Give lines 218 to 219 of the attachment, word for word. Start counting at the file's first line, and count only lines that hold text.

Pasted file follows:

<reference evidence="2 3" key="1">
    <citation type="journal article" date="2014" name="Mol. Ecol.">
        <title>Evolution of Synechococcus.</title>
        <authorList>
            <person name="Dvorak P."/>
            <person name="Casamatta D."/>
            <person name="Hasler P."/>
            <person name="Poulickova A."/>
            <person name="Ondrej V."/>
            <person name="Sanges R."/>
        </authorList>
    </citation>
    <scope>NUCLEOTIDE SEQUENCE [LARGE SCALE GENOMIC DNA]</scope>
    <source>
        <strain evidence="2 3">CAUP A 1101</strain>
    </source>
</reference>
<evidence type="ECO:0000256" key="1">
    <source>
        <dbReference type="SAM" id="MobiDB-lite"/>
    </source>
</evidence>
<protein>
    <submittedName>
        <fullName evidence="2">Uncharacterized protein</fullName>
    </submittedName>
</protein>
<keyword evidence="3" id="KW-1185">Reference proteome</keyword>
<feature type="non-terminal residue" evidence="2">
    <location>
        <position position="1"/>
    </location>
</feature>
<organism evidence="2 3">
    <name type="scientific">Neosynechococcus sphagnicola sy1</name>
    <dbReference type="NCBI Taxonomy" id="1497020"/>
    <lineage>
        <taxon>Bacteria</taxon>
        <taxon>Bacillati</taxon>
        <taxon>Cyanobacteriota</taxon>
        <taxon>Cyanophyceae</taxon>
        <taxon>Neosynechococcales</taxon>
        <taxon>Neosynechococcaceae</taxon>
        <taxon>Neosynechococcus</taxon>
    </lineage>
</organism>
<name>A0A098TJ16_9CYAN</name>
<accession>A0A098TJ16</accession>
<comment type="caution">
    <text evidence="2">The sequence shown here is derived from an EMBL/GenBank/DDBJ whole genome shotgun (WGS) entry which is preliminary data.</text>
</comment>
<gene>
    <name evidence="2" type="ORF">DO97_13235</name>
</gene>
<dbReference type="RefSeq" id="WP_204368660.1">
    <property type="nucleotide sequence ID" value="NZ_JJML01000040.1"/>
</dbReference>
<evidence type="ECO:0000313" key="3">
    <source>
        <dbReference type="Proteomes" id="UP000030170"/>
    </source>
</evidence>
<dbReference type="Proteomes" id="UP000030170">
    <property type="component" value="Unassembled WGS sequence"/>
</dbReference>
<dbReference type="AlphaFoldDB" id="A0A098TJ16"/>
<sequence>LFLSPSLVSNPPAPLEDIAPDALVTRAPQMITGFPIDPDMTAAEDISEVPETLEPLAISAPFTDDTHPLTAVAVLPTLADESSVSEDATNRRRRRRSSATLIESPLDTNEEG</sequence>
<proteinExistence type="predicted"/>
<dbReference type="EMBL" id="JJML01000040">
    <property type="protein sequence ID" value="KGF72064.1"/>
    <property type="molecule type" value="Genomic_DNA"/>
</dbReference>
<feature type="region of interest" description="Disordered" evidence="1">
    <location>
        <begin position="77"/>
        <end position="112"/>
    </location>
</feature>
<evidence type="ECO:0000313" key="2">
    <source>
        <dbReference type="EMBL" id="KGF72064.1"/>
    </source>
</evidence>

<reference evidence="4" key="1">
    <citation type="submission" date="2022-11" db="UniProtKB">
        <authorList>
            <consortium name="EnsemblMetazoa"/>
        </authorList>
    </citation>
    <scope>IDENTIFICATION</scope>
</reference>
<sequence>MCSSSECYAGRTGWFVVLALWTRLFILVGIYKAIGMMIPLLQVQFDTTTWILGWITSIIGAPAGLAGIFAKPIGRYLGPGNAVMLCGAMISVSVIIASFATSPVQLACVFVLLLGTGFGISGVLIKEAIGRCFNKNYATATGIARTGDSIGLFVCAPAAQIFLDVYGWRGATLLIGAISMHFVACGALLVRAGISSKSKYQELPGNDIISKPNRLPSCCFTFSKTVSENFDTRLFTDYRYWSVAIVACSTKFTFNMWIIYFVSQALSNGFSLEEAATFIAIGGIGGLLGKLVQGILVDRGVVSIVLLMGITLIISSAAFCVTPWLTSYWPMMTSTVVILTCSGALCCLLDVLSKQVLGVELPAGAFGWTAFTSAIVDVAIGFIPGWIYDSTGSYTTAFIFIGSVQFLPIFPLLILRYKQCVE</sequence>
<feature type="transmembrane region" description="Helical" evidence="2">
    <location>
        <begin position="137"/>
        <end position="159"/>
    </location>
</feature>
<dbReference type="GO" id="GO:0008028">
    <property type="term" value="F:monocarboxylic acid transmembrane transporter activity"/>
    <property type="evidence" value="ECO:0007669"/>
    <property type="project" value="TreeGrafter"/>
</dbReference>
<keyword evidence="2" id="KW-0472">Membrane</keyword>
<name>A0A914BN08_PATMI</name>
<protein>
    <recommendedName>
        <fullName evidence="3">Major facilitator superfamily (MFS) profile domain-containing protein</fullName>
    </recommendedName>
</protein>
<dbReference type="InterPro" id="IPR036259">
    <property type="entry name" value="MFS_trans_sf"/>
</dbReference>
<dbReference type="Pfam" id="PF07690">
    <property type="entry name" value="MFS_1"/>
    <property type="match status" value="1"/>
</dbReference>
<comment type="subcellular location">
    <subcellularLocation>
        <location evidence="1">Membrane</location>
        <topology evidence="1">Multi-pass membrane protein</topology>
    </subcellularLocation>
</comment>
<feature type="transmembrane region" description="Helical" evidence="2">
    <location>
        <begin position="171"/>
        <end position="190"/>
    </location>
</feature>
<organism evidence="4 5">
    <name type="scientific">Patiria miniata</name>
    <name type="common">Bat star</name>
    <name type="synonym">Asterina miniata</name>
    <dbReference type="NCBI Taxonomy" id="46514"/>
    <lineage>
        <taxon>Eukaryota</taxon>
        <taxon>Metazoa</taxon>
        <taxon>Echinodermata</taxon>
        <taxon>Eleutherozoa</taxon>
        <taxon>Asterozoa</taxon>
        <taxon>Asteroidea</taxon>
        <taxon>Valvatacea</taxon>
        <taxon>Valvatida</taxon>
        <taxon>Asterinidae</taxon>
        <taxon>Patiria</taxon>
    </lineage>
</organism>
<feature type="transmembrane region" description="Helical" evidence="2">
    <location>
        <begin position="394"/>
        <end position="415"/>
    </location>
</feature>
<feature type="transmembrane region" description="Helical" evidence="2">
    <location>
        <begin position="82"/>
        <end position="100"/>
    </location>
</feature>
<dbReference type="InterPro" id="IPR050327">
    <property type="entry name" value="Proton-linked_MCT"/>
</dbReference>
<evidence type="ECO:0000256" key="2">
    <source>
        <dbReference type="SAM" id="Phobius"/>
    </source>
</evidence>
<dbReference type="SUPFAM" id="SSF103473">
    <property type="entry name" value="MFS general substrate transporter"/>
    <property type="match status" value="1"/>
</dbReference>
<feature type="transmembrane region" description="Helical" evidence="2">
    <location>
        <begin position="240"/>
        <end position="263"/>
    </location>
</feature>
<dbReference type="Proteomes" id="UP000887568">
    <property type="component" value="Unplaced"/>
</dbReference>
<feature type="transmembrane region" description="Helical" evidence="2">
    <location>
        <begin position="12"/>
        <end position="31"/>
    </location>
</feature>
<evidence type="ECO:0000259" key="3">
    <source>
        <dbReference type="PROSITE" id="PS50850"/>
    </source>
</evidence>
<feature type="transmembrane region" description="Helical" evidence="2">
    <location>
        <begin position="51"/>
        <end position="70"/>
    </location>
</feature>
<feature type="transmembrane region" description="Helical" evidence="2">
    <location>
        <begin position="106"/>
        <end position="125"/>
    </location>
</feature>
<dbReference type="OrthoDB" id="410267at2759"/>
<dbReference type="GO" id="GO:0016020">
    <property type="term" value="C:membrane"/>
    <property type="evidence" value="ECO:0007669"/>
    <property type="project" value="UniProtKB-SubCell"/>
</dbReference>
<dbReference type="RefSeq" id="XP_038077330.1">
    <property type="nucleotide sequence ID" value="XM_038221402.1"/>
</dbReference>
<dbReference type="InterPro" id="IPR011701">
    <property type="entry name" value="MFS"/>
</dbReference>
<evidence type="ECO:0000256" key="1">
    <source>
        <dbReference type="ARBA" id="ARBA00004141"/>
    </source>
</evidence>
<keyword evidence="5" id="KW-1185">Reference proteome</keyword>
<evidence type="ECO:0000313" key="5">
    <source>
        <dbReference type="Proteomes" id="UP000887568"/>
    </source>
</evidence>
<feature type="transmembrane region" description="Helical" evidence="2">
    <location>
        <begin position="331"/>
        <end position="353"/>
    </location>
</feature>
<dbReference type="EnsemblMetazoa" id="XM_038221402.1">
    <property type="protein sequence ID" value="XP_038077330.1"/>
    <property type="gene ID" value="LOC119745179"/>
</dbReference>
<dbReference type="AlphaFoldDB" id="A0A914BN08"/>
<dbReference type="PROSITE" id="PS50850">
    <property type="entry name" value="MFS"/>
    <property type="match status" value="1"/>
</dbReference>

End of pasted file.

        <dbReference type="ARBA" id="ARBA00004141"/>
    </source>